The Sabbath Day

Throughout the Torah, G-d’s people are told to stop there weekly mundane tasks and rest on the Sabbath day. We are also told to gather to worship G-d and Isaiah says to stop from seeking our own delights on the Sabbath day. Hasatan, cursed be his name, wants to do everything in his power to influence everyone to stop following the true Sabbath. Most would agree that he has done a marvelous job of fooling the masses. One way this was and is accomplished is by translations of the Bible. This is not the first time I have discussed this topic, but I felt prompted to write about it again.
The Bible was not fully translated into English until the early 1500’s. Certainly, there were certain sections of the Bible translated into was is called Old English, but not the entire Bible. Shortly, after the Bible was translated into English, the printing press was invented and the rest is history.
What was going on during the periods just before and during this English translation? The inquisitions! Do you think this anti-semetic time period had anything to do with the way Jews and what was considered there ways were looked upon? Absolutely they did. Anything associated with Judaism was looked at with disdain and disgust. So, portraying the Sabbath as something that was still the norm could not happen. Don’t hear what I am not saying. I understand that many of the so-called church fathers started this trend of not following the Sabbath. This idea did not spring during the 1500’s, but the translations into English was just one more cog in the wheel of believers removing themselves from God’s instructions.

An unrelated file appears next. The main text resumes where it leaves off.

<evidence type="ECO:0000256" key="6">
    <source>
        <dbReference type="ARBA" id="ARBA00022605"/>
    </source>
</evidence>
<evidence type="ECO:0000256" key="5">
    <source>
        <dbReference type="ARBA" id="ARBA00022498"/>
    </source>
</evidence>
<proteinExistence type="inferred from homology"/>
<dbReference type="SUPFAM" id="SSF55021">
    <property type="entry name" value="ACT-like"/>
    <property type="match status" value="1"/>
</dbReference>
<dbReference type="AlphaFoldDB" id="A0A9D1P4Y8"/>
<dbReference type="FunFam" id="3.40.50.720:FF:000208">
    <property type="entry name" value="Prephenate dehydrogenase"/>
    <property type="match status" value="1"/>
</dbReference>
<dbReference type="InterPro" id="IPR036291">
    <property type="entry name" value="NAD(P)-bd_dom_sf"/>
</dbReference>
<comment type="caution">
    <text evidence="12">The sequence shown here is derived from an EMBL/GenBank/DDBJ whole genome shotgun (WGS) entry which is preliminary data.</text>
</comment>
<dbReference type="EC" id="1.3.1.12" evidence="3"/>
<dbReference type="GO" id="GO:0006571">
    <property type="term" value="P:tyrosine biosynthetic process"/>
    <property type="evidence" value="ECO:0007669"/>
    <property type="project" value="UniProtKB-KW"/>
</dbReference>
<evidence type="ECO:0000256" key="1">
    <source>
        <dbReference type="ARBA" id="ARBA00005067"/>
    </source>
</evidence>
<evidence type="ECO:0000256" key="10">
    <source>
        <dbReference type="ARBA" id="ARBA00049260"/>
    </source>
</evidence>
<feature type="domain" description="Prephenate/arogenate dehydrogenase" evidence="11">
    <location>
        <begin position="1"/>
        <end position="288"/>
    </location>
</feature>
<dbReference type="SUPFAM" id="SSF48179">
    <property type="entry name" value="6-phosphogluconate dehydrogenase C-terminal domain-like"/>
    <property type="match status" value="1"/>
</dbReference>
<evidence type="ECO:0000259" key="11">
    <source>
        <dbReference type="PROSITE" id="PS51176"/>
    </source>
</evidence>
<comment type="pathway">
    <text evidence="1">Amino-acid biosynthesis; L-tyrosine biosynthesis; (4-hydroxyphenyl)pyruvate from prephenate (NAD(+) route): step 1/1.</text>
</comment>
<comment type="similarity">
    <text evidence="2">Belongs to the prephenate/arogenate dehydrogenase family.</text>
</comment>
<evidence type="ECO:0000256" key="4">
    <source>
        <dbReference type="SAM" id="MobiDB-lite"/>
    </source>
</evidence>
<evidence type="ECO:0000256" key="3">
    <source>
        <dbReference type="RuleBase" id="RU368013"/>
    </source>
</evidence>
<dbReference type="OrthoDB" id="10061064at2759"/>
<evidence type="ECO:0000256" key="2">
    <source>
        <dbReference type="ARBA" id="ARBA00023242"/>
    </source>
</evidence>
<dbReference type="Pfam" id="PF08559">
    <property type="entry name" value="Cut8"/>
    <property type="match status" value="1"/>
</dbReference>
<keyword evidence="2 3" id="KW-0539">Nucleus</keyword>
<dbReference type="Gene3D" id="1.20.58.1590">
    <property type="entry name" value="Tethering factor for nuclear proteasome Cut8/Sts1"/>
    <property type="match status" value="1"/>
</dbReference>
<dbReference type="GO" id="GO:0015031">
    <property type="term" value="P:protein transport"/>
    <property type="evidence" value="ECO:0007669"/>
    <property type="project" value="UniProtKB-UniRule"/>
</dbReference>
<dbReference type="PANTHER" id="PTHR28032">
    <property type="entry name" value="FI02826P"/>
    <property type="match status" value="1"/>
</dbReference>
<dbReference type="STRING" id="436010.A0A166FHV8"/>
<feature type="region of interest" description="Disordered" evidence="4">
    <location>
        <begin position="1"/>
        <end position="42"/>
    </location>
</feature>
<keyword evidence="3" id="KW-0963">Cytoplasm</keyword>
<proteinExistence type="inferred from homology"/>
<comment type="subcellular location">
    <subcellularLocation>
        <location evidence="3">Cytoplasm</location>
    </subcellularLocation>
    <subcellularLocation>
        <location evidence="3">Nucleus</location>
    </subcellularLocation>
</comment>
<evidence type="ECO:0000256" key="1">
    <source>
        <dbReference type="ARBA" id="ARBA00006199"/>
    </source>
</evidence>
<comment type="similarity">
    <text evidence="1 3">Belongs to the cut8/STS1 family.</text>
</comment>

The Sabbath from the beginning of time was set to be what is considered today as Saturday, the 7th day of the week. Technically, the Sabbath starts at sundown on Friday and ends at sundown on Saturday. Many within the believing community think the Sabbath was moved to Sunday contrary to Scripture. There are certain verses used to help support this viewpoint, but do they truly say what people think these verses say. That is the crux of this article.
And upon the first day of the week, when the disciples came together to break bread, Paul preached unto them, ready to depart on the morrow; and continued his speech until midnight. Acts 20:7
Acts 20:7 is used by many people to state their case that the new Sabbath was moved to Sunday. They say “see, the disciples starting meeting on Sunday, the Lord’s day.” You can’t blame people too much, this is just what they were taught by their teachers. So let’s take a look at the verse and you can make your own decision. The first thing to take notice of is the word day. Notice that it is in italics, which means it is not in the original Greek. The translators added it to help you understand the verse better. I would contend that if the verse said “and upon the first of the week” that most people (practically all) would understand what that means. Yet, the translators felt it was necessary to make sure you knew that this was the first day of the week.